|Title of host publication
|Encyclopedia of adolescence, 2nd ed.
|Accepted/In press - 9 Mar 2017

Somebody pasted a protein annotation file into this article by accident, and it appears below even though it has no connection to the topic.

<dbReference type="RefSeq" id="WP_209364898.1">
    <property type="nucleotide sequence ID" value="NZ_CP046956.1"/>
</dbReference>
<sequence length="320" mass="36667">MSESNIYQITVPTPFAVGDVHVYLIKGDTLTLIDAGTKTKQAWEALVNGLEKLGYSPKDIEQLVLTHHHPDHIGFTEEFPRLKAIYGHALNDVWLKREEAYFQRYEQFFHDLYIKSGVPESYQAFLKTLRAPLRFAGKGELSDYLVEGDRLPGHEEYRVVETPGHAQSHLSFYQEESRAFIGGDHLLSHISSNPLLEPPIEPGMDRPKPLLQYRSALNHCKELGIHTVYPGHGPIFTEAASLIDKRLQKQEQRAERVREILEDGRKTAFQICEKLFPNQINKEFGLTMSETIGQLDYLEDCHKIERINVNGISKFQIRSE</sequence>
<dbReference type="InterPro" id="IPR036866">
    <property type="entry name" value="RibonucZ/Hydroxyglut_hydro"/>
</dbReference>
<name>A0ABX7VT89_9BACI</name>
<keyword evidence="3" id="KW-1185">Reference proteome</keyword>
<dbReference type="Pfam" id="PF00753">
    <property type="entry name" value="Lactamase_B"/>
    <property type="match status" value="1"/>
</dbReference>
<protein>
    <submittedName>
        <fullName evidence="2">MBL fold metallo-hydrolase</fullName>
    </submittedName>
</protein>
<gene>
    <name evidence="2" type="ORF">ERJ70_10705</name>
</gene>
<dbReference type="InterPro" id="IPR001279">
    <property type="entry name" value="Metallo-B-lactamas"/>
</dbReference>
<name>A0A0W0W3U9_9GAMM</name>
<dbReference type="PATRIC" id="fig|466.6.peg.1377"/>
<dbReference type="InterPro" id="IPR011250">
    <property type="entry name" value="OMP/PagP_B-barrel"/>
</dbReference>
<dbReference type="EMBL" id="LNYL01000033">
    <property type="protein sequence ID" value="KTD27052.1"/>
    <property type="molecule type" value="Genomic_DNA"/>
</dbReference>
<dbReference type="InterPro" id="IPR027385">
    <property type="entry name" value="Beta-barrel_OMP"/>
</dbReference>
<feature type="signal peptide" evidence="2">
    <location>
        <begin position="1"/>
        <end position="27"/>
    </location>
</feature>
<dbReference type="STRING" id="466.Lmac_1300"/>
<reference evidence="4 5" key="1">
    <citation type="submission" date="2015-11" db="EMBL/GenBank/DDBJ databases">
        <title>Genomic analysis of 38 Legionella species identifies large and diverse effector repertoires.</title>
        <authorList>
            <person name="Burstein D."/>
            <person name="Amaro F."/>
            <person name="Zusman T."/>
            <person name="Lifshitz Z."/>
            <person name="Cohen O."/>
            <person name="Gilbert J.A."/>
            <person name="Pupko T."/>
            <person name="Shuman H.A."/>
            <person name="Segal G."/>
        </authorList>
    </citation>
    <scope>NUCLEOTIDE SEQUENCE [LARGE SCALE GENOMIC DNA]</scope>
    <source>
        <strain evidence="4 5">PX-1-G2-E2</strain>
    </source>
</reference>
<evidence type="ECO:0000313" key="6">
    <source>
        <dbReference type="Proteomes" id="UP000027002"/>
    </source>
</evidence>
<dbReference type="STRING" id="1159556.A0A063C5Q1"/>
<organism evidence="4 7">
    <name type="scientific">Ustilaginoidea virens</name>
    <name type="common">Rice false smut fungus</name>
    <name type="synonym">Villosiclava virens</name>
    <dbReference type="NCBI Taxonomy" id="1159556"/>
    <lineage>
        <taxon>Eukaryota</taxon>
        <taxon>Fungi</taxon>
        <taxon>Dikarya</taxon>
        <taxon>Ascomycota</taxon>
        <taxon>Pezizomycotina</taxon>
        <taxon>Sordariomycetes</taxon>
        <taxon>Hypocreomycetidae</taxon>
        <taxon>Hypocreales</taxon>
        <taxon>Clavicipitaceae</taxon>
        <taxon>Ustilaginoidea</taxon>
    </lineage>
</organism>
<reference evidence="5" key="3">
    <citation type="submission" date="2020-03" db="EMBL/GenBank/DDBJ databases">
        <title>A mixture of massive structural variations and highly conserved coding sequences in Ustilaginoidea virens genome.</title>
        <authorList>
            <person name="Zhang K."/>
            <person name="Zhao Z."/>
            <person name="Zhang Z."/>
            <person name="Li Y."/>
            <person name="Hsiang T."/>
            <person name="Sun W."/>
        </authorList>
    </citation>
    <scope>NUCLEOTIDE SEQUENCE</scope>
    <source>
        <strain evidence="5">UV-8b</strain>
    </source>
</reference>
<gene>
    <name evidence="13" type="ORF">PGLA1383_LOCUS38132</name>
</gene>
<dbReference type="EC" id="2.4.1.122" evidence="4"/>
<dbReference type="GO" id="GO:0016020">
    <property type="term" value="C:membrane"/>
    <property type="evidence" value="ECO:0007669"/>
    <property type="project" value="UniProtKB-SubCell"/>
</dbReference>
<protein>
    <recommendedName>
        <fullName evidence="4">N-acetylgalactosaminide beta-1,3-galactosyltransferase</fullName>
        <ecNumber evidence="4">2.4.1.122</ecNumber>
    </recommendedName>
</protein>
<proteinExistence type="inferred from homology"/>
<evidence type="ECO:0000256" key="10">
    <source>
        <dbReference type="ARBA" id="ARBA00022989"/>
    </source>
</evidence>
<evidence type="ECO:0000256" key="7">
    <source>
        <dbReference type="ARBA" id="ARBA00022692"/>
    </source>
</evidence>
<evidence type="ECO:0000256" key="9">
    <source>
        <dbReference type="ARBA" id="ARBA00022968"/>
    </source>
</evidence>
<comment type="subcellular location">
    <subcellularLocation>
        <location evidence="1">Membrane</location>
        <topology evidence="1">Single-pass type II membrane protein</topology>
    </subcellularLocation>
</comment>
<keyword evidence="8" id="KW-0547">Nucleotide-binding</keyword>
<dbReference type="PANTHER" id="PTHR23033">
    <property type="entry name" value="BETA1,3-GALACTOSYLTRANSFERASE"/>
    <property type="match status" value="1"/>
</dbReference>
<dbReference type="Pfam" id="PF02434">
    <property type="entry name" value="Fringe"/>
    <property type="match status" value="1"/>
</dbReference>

Procrastination is a common human behavior that involves delaying the initiation or completion of important tasks. In spite of its ubiquity, behavioral scientists have paid only modest attention to procrastination, with the result that the behavior has been not been explored in very many contexts. In this essay, the conceptual underpinnings of procrastination are first explored, with special attention paid to the link between procrastination and self-efficacy for self-regulation, particularly in the context of internet use. Next, adolescent procrastination is examined in diverse contexts with a focus on cross-cultural contexts, and on students with special needs. In the final section, treatment for academic procrastination is considered, and avenues for future research are presented.